September 25th, 2020
My daughter Emma has some special needs. So when she tried out for her middle-school track team I was wary. Would they all adjust for my fragile daughter?
In my experience, many parents of children or adults with intellectual and/or developmental disabilities have had to manage altered treatment in the world for their loved one.
Here are 4 ways I’ve learned to navigate preferential treatment for children with disabilities:
At her first meet, after all the other heats were run, Emma was finally crouched at the starting line next to three other girls. They all had good starts, but the other girls pulled back, purposely letting Emma take the lead. She jogged to an easy win and beamed from the cheering and PA announcement.
“Are you proud of me?” “Are you proud of me?” “Aren’t you proud of me? I won!”
I assured Emma I was enormously proud of her for even attempting the competition, and for completing all the work required to get to the first meet. When we got home, mom admitted she was proud too, but she had one question: “Do you think those other girls were running as fast as they could?”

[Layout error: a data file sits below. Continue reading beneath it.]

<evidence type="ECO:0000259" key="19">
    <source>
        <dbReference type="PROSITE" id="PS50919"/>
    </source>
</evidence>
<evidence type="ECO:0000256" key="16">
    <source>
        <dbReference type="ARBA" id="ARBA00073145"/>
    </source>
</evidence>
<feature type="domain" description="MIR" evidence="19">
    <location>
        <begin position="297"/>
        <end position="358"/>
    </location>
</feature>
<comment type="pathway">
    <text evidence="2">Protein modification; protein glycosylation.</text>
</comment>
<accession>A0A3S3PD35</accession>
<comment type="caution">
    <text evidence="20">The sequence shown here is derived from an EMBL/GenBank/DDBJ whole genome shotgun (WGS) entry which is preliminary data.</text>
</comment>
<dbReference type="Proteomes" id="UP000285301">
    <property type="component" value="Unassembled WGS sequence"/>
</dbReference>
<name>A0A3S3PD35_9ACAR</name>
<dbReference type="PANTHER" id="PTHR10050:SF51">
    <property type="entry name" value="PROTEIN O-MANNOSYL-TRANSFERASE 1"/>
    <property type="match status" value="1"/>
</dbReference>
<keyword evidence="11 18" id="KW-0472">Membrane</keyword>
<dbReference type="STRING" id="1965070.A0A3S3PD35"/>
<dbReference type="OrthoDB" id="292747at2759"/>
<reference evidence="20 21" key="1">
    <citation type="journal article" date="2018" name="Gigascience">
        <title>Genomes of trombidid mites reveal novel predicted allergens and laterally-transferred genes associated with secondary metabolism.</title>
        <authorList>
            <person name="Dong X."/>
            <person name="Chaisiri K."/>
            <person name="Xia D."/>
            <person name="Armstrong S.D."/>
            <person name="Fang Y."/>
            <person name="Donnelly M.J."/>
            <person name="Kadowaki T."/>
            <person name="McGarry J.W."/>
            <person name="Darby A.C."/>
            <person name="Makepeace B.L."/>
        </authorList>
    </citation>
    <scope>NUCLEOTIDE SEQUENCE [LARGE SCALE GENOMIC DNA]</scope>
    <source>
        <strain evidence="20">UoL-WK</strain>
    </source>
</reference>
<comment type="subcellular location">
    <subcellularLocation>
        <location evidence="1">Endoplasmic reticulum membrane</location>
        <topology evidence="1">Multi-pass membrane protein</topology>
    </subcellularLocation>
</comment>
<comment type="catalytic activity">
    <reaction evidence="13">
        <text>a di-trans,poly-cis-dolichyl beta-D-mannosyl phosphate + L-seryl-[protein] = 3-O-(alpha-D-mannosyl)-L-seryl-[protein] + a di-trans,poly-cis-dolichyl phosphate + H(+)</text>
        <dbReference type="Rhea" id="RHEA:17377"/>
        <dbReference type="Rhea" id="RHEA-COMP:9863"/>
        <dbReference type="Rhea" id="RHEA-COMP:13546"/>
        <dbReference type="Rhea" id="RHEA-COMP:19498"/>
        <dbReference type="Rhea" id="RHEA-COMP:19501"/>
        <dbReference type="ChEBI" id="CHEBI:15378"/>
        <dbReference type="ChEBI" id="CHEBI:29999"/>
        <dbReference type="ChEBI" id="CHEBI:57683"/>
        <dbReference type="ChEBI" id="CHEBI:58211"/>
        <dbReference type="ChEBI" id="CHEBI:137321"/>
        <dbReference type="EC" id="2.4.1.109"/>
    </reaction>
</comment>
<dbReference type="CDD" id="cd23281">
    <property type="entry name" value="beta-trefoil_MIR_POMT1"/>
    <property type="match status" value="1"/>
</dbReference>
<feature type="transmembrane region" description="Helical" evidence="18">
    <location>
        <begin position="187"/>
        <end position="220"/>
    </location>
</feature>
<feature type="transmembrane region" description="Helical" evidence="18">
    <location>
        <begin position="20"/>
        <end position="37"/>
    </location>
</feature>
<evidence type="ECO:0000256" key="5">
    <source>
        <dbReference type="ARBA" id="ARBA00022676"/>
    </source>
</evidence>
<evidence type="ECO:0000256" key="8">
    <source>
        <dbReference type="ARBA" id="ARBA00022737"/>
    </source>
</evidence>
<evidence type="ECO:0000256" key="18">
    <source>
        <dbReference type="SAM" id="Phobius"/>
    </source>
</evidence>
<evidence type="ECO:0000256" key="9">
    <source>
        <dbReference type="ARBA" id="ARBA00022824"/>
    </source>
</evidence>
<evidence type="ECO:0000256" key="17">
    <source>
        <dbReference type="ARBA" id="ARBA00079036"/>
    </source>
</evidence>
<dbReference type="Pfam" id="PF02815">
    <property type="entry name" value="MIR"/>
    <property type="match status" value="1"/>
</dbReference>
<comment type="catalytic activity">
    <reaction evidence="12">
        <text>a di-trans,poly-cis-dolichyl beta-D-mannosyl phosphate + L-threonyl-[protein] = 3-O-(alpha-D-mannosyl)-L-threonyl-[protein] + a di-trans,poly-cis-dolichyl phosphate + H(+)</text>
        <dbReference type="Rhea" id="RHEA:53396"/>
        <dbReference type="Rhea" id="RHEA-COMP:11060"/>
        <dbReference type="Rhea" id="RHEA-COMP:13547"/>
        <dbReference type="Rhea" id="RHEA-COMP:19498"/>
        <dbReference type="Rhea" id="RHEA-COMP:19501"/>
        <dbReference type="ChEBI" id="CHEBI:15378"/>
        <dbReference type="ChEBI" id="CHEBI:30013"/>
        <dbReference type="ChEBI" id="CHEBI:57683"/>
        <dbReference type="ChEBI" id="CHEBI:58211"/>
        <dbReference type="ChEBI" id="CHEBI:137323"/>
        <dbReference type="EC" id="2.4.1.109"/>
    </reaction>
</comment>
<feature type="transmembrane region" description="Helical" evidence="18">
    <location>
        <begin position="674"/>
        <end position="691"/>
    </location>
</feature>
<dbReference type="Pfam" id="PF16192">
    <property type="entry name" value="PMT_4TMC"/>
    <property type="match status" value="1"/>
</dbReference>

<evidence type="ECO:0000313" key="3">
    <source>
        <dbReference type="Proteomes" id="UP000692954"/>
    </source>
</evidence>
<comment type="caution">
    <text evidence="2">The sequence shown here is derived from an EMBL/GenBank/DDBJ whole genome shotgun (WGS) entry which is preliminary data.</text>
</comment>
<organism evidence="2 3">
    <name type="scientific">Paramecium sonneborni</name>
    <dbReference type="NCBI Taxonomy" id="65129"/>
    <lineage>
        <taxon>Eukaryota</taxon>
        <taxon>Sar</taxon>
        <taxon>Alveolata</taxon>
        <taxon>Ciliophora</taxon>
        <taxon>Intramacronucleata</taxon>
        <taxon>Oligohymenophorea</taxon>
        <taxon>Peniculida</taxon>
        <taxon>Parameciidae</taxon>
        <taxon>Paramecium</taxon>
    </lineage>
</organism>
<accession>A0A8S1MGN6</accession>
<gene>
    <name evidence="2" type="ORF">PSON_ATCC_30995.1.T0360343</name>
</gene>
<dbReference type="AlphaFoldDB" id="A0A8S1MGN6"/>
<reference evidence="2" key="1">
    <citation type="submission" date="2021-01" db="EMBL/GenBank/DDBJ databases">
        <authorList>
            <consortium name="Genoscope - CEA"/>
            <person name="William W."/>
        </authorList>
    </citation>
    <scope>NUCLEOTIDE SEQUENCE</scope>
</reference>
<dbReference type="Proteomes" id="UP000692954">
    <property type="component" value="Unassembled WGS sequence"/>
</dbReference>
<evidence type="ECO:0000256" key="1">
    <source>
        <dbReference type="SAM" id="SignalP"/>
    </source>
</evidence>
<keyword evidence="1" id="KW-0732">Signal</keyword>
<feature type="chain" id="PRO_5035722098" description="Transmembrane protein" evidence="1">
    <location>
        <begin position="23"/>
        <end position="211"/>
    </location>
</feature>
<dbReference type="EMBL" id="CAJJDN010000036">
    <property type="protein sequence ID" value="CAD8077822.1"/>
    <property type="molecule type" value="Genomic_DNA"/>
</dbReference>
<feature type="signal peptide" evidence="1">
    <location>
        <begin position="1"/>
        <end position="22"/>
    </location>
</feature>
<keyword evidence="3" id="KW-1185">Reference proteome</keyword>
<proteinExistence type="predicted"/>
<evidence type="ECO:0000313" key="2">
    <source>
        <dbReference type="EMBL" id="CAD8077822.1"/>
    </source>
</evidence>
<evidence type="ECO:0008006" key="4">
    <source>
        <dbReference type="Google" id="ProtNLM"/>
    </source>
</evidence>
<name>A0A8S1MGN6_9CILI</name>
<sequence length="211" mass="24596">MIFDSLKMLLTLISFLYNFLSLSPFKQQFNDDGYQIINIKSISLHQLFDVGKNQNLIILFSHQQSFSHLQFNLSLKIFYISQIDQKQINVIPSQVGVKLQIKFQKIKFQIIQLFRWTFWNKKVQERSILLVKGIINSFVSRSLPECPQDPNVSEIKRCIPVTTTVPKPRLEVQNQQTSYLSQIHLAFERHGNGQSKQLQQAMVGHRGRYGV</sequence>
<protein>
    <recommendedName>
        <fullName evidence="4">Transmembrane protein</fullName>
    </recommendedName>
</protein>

Emma burst into tears. She knew the race was fixed, and she was embarrassed.
I wrote the team’s coach, thanking her for the kindness, but asking whether it’d be better to let my daughter actually compete. The reply surprised me.
Emma would lose badly, the coach warned, and her self-esteem was therefore at risk.
I wrote back.
Would it really be bad letting Emma truly compete? Even against herself, comparing practice times to meet results?
Should we instead prefer that Emma be misled to believe she could win a 100-yard dash? Or that she can rely on preferred treatment because she has a disability?
I’ve met some amazing people on this fatherhood journey, and am often stunned at the patience and kindnesses shown to my daughter.
But I don’t demand or expect these kindnesses, and I don’t think Emma should either. I prefer Emma knowing who she really is and what she’s really capable of.
And I want others to see that too.
Emma came in last in the following races, but she was winded and had really tried her best. And at the last meet another girl with disabilities was competing too.
Emma was elated, the crowd cheered loudly for her, and so did I.
At the outset, I worried whether the coach and team would adjust for Emma. Turns out I didn’t need them to.
My daughter certainly needs accommodations, but more than that, she needs real empathy. I learned things will inevitably be better when we listen to her, and can just let her be herself.
What are some ways you have navigated this issue in your own life? Let us know on Facebook!
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